On December 16, 1852, the South Carolina General Assembly passed an Act to incorporate the Beaufort Female Seminary in the town of Beaufort, named nine (9) trustees, and authorized assets up to $25,000.

One of the first schools for blacks in the South, Penn School, was reorganized as Penn Normal, Industrial and Agricultural School in 1901. As a result of this change, incorporating principals of education found at both Tuskegee and Hampton Institutes, Penn became an international model. Its program was removed to the Beaufort County school system in 1948.

After Union occupation of the sea islands in 1861, two northerners, Laura Towne and Ellen Murray, came to assist the freed blacks of the area establishing Penn School here in 1862. The earliest known black teacher was Charlotte Forten, who traveled all the way from Massachusetts to help her people.

In old Lawtonville Community, across from this site, was the first Morrison Academy. a one-room elementary and college preparatory school. It was later moved 3.4 miles north of here on Orangeburg Road to be near the home of Rev. John Timothy Morrison, headmaster from 1865-1905, minister, legislator, Lt. C.S.A.

[Note - When first opened, the Morrison Academy was in Beaufort County. In 1878, it was in Hampton County. The marker above is in Hampton County]

Shortly after the Civil War [1868], Mather School was founded here by Rachel Crane Mather of Boston. In 1882 the Women's American Baptist Home Mission Society assumed support of the venture, operating it as a normal school for black girls. With some changes, the school continued until 1968, when it was closed and sold to the state for the educational benefit of all races.

On February 9, 1882, the South Carolina General Assembly passed an Act to incorporate the Mather Industrial School near the town of Beaufort in Beaufort County, and authorized assets up to $25,000. All officers were to be appointed by Mrs. Rachel Crane Mather.
On December 24, 1888, the South Carolina General Assembly passed an Act to renew the charter of the Beaufort Library Society for an additional fifty (50) years.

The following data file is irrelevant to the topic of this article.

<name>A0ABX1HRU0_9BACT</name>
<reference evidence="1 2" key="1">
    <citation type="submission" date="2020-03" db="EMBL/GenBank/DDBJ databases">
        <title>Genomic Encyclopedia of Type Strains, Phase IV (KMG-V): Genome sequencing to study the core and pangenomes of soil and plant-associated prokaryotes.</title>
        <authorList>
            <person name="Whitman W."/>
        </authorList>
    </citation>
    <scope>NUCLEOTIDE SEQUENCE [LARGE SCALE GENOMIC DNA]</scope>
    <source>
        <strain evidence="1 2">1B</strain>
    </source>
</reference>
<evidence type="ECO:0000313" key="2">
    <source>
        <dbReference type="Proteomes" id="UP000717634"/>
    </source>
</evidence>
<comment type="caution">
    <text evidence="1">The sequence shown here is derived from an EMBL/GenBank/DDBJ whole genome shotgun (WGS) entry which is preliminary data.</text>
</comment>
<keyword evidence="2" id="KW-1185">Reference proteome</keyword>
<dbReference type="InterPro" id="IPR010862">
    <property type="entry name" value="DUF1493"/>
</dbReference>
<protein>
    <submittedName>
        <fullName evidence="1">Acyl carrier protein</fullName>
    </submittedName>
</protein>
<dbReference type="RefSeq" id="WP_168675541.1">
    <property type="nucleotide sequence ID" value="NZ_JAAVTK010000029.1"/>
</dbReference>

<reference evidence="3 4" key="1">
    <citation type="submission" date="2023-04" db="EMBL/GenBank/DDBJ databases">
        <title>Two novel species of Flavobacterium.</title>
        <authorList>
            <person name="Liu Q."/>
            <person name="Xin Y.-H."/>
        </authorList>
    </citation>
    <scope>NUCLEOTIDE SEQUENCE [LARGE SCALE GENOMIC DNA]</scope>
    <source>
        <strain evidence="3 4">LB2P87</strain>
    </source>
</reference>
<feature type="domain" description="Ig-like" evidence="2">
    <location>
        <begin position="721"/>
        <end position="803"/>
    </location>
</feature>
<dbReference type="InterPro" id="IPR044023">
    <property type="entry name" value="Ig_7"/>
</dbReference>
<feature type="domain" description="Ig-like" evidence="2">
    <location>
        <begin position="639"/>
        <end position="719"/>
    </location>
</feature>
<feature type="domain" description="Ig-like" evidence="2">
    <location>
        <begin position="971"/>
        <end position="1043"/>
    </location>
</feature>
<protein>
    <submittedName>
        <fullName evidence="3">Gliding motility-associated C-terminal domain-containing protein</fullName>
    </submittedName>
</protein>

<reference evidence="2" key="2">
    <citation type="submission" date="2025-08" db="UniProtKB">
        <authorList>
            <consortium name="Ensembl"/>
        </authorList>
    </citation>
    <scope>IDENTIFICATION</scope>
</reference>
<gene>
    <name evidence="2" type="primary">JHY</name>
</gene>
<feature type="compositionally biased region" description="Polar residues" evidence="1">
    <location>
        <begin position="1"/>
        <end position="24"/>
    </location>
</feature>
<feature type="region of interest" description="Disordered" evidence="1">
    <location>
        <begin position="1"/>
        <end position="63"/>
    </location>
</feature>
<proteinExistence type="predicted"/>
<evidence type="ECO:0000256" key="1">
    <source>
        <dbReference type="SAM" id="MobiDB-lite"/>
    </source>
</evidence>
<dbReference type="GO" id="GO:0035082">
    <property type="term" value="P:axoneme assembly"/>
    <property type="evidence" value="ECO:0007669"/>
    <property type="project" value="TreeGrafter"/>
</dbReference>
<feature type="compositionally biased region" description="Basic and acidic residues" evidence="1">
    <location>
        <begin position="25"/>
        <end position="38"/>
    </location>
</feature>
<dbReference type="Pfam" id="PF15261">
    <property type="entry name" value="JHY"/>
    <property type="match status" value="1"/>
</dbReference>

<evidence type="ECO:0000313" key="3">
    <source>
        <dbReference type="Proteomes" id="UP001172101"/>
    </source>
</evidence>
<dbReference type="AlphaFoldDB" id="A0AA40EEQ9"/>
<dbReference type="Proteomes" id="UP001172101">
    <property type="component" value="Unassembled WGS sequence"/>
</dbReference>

Sheldon Union Academy, later Sheldon School, opened in 1893 on this site and educated the black children of rural Sheldon community for almost fifty years. The original Sheldon Union Academy board, which founded and governed the school from 1893 to 1918, included S.T. Beaubien, M.W. Brown, P.R. Chisolm, H.L. Jones, S.W. Ladson, F.S. Mitchell, and N.D. Mitchell.

Sheldon Union Academy, founded by an independent group of community leaders, was a private school until 1918. That year its board deeded the property to Beaufort County, which built a new public school on this site. Sheldon School, which taught grades 1-7, closed in 1942 when the county consolidated its rural black schools.

This is the site of two schools that served the black community of southern Beaufort County for most of the twentieth century. Bluffton Graded School, a small frame building constructed about 1900, was followed in 1954 by an elementary and high school named for Michael C. Riley (1873~1966), longtime trustee of Beaufort County School District #2.

From 1954 to 1970 the elementary school educated Bluffton's black students in grades 1~8 and the high school educated Bluffton's and Hilton Head's black students in grades 9~12. After county schools were desegregated in 1970, it was an elementary school for Bluffton's black and white students until 1991. A new Michael C. Riley Elementary School opened nearby that same year.

This one-room frame school, built ca. 1937, was the first separate school building constructed for African-American students on Hilton Head Island. It replaced an earlier Cherry Hill School, which had held its classes in the parsonage of St. James Baptist Church. After the black community on the island raised funds to buy this tract, Beaufort County agreed to build this school.

This was an elementary school with one teacher, with an average of about 30 students. It had grades 1-5 when it opened in 1937, adding grade 6 the next school year. The black community helped pay for maintenance of the school and also supplemented teacher salaries. Cherry Hill School was listed in the National Register of Historic Places in 2012.